A bookplate is a label stuck in a book originally with the purpose of identifying the owner of the book. More recently bookplates have become an item for authors to autograph and send to fans who cannot attend a book signing in person.
Designing and printing your own bookplates is fairly easy, but depends on your personal tastes and design skills and how elaborate you want your design to be.
Bookplates for Autographing
If you are an author you might want to design a bookplate that you can autograph and have available to hand out or post to fans who request one. Another option is to scan and convert your autograph to a digital image and offer a bookplate template on your website that your fans can download and print out themselves.
Commonly such bookplates include an image of the book cover and might include either a scanned autograph or white space for your autograph and possibly space for a message or the recipient’s name.
Designing Your Bookplate
You can use a program such as Paint, or other graphics software, to edit your book cover image and/or your scan of your autograph so that it is a suitable size for your labels. (In Paint, use Image, Stretch, input a number less than 100%).
Alternatively you can insert a full size image in Word and use the image handles to drag it smaller, and the relevant options on the Image Toolbar to position or crop it and to wrap any text around your image or float it over the image.
You can print your bookplates onto plain paper and paste them into your books with acid free glue, or print them onto large sized adhesive labels.
Printing Bookplates on Adhesive Labels
You will need a box of labels of a size that will fit the smallest books for which you intend them.
Check the website of the label manufacturer for pre-made Word templates for the specific labels you’ve purchased. (Avery is a brand available in many countries and their website features a range of templates.) Another option is to check Microsoft’s website by connecting through New Document, Templates, Templates on Office Online. Here is an example of a Microsoft pre-designed bookplate template. (Word 2007 users will probably find templates for most labels already available under the Office Button, New... menu.)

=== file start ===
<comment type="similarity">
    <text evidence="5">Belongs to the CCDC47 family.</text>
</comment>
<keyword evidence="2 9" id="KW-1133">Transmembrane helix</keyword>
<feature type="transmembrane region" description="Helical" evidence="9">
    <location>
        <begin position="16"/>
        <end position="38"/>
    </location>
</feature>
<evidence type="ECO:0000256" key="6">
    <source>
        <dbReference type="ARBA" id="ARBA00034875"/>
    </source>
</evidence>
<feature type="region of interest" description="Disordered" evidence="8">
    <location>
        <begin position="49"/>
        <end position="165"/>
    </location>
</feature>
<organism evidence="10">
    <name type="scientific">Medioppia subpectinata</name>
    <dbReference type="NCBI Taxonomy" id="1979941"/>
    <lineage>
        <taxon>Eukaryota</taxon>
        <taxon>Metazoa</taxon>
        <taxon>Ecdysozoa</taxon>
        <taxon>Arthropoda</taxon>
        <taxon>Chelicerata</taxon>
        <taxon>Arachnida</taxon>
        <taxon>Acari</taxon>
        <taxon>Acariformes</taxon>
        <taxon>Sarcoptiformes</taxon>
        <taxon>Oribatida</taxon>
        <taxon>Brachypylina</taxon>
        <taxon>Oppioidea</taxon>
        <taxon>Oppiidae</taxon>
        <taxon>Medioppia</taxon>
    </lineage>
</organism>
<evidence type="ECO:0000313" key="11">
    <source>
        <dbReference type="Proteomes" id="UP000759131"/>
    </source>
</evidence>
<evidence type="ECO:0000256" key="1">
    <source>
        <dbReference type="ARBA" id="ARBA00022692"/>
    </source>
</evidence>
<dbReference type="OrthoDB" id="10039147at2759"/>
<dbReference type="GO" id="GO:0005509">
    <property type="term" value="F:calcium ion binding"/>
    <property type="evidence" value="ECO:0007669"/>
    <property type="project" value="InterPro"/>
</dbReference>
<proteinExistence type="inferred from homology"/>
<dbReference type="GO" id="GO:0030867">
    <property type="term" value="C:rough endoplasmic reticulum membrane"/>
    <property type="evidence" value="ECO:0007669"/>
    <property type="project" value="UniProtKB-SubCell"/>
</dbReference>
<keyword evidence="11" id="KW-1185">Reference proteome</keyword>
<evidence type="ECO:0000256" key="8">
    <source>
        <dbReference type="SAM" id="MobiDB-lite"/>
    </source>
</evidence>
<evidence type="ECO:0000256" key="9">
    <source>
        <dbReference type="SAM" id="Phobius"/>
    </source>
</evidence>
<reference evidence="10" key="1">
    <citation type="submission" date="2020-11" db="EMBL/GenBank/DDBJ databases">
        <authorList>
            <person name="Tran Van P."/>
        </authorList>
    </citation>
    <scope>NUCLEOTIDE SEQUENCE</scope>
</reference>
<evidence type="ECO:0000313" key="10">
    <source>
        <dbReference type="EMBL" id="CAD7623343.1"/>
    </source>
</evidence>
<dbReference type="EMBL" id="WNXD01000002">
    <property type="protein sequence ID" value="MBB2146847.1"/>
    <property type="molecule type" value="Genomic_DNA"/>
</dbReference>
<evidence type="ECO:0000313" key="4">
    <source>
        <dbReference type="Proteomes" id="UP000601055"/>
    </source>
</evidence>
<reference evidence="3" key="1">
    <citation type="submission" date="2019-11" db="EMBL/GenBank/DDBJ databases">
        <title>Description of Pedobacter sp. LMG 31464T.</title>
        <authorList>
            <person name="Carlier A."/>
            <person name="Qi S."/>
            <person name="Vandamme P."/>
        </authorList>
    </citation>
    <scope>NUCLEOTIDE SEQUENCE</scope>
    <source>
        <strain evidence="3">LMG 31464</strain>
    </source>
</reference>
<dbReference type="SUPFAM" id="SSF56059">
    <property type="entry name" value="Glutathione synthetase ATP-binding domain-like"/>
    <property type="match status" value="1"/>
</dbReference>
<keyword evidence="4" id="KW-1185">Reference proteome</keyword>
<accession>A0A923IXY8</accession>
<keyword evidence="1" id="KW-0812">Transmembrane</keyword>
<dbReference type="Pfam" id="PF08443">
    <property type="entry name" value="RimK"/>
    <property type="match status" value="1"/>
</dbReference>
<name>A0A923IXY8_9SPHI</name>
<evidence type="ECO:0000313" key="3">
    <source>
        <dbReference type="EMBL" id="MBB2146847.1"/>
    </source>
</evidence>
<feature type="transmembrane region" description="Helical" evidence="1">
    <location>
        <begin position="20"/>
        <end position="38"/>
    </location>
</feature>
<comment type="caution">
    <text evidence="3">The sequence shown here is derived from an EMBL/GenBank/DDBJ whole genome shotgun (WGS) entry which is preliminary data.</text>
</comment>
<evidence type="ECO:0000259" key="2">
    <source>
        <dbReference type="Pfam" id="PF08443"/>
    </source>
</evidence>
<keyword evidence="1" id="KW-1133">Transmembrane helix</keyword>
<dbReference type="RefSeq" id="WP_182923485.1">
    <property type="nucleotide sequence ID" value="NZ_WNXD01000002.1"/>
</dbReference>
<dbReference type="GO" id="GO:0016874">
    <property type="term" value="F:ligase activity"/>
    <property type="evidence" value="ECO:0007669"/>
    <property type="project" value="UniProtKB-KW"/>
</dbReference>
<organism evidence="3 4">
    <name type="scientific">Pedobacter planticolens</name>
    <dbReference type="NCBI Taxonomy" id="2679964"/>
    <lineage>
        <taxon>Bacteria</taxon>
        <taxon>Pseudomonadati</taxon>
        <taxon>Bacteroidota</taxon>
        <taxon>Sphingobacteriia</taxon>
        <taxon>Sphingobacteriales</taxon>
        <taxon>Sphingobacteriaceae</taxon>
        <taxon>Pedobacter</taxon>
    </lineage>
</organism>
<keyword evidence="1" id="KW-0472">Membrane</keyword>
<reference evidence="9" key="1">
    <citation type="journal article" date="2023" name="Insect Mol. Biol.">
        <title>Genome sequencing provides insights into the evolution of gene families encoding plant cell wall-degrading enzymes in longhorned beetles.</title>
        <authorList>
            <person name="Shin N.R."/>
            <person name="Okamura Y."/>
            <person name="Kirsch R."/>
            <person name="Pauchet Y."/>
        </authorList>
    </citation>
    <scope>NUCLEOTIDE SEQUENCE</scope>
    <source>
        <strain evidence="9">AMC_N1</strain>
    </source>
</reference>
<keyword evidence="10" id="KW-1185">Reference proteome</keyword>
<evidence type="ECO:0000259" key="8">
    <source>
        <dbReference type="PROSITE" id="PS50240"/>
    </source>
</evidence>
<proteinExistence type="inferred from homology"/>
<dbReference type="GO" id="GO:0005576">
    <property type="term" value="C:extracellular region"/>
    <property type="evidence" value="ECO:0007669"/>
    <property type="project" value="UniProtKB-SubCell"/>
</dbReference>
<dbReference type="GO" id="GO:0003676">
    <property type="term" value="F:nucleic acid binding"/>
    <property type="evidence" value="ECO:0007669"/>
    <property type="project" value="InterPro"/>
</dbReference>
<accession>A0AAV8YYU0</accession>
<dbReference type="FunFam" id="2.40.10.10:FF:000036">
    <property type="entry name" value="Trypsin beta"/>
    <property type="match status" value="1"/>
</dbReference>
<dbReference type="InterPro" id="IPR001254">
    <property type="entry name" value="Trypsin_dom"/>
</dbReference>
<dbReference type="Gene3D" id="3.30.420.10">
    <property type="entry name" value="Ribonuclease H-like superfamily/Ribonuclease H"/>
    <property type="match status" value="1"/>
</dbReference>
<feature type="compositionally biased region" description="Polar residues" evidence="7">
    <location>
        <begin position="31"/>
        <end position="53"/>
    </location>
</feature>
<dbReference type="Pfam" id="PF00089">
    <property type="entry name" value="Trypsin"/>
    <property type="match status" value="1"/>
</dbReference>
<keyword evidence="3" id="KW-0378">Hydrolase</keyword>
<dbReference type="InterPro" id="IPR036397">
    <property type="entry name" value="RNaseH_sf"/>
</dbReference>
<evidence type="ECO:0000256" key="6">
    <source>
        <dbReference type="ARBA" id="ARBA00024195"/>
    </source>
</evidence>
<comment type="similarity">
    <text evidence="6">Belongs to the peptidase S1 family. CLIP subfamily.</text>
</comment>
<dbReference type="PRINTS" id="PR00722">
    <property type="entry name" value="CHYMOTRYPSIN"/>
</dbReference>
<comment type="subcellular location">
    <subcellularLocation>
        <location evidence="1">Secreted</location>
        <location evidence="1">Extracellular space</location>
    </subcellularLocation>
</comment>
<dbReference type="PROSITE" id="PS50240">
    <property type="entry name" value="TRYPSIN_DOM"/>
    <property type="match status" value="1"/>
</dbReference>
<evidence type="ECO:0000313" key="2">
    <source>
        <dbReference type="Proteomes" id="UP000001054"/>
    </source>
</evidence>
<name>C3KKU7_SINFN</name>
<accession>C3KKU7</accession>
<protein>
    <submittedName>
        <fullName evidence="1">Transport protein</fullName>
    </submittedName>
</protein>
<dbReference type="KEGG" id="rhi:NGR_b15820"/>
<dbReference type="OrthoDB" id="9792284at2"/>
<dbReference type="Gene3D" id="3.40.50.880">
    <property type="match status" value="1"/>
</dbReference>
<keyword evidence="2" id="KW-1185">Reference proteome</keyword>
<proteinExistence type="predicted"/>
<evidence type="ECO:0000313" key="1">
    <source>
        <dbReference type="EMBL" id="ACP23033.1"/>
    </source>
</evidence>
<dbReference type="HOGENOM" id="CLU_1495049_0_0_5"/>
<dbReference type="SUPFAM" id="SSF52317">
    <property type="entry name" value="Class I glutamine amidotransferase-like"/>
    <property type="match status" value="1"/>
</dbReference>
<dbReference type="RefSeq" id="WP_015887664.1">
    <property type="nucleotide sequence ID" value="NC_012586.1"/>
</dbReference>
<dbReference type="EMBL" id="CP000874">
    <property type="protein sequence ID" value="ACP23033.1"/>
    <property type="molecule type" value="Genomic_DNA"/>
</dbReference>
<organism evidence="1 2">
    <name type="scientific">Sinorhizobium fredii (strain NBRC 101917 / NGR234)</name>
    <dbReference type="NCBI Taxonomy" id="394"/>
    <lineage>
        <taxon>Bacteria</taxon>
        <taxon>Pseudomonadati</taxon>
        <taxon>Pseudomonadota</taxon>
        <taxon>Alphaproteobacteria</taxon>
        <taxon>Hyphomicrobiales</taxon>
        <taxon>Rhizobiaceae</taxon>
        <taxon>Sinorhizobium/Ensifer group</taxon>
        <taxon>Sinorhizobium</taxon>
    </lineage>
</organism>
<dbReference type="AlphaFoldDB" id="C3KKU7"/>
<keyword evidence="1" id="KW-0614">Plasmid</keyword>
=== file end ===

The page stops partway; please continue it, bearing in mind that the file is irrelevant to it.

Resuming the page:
Using Tables to Set Up Your Labels
If you’re unable to find a suitable blank template you can construct your own using tables in Word. Some label boxes contain a diagram with the measurements of the label pages, otherwise measure the margins, label width and height, and bleed spaces between labels and write these measurements in the margins.
Set your document's margins to zero and hit Ignore when Word complains.
As an example, if you have four labels to a page (2X2) and a margin all round, create a table consisting of four rows and four columns. Set the first row's height to your top margin measurement, the second and third rows to the height of your labels, and the final row height to the bottom margin measurement. Do the same for the columns. If the labels have ink bleed margins surrounding them each of these spaces requires an additional column or row with the exact measurements.
Once your table is in place, turn off all borders by selecting the table and choosing the No Border option on the Tables Toolbar. Turn on the Show Gridlines option so that you can see your labels.
Some examples of bookplates and bookplate templates:
This article was first published on The Blood-Red Pencil. Copyright © Elsa Neal, 2009.